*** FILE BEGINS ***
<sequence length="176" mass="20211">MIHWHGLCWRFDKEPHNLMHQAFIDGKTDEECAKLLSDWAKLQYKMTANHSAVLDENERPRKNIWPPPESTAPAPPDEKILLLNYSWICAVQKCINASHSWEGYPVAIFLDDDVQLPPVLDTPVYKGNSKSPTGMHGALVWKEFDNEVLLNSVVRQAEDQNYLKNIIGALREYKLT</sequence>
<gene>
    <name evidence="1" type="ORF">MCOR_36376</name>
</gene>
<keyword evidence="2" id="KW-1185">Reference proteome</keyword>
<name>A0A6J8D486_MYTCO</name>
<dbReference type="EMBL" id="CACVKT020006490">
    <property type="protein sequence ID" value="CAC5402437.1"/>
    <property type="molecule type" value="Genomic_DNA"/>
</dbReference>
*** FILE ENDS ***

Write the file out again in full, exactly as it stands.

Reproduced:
<sequence length="176" mass="20211">MIHWHGLCWRFDKEPHNLMHQAFIDGKTDEECAKLLSDWAKLQYKMTANHSAVLDENERPRKNIWPPPESTAPAPPDEKILLLNYSWICAVQKCINASHSWEGYPVAIFLDDDVQLPPVLDTPVYKGNSKSPTGMHGALVWKEFDNEVLLNSVVRQAEDQNYLKNIIGALREYKLT</sequence>
<gene>
    <name evidence="1" type="ORF">MCOR_36376</name>
</gene>
<keyword evidence="2" id="KW-1185">Reference proteome</keyword>
<name>A0A6J8D486_MYTCO</name>
<dbReference type="EMBL" id="CACVKT020006490">
    <property type="protein sequence ID" value="CAC5402437.1"/>
    <property type="molecule type" value="Genomic_DNA"/>
</dbReference>